Hi – I’m Emmy, though sometimes I go by “Laz” too – depends who’s asking. Call me whatever you want. I’m a college currently student based out of the Midwest, though I am on the East Coast for most of the summer. Feminism saved my life, quite literally, and I do not want to know where I would be without it. Ever since I picked up Betty Friedan’s book The Feminine Mystique and Simone de Beauvoir’s book The Second Sex over the summer before I went to college, my relationships with my world, my culture, my family, my friends, and, of course, with myself, have been completely changed. My relationships with these multiple facets of life continue to be challenged and shaped to this day, with every new book, new zine, new blog, new conversation, etc. that I manage to get myself into concerning feminism. It is because of feminism’s indispensable and transformative role in my life that I hope to start blogging with two dear friends, in hopes that our project will encourage other people to engage critically with feminism as a theory and as a set of movements, in a way that is relevant and informative.
I usually study philosophy, although I am very interested in historical research and keeping up with current events, so expect to see a mix of these and more in my posts. In the next few months I hope to include posts dealing with: the history of “Jewish feminism” and anti-Semitism in the women’s movements, a look at the extent and limits of feminist or feminist-friendly innovation in traditional ritual, the intersection between race, gender and class, the practice of “consciousness-raising,” the personal as political as it relates to gender and sexuality, and maybe I’ll be able to post some sequential art of my own!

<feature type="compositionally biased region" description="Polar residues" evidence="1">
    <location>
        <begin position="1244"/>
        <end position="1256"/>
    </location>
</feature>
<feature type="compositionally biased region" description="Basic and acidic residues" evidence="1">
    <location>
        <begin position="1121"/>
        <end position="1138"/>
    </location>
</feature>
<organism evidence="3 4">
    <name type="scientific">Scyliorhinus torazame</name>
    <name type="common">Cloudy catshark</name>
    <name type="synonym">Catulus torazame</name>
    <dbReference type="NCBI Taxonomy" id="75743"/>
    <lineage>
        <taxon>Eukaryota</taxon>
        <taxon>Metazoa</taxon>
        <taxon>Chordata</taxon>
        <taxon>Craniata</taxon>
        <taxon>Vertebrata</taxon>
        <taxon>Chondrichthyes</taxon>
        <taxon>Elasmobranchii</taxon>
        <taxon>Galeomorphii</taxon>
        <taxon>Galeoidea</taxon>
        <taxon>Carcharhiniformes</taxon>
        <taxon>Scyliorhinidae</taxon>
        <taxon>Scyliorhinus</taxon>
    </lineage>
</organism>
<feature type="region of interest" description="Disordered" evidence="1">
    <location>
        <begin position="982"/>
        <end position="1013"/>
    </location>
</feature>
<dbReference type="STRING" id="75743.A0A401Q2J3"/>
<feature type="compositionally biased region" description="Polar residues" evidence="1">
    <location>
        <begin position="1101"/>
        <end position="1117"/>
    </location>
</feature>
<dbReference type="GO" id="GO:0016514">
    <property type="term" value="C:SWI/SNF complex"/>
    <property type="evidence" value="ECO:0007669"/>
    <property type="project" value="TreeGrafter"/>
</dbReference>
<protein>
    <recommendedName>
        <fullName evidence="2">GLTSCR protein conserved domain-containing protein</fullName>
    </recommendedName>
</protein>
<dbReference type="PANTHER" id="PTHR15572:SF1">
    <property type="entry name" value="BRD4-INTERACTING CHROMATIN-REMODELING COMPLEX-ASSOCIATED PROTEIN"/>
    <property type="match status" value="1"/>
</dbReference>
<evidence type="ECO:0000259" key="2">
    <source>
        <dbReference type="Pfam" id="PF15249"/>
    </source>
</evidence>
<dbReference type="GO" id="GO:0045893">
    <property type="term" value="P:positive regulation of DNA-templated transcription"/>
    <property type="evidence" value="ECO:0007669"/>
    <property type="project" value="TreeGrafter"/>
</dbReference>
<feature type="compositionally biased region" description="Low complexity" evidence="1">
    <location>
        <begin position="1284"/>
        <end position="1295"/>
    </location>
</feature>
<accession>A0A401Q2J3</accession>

At the moment, I find myself at a strange point in life where the current direction of the feminist movement seems to have missed my stop. I am having difficulty relating to contemporary third-wave feminism’s emphasis on personal happiness and a diluted, consumerist notion of “fulfillment” over political and communal goals, especially since I do not see much evidence that it invokes a coherent and weighty system of ethics, something that I see as highly important to any feminism that I would subscribe to. I also find it hard to identify as second-wave, since I do not share the second-wave’s essentialist understanding of gender, but I also reject any more recent approaches that treat gender as irrelevant. I am not sure where this places me – I’ve thought of myself as a 2.5-waver, and on bad days I hardly consider myself a feminist at all. Hopefully this blog, which aptly asks the question: “Are we feminists?” from the outset, will be a place for me and my two co-bloggers to freely explore our own complicated relationships to this movement from which all three of us have benefitted significantly.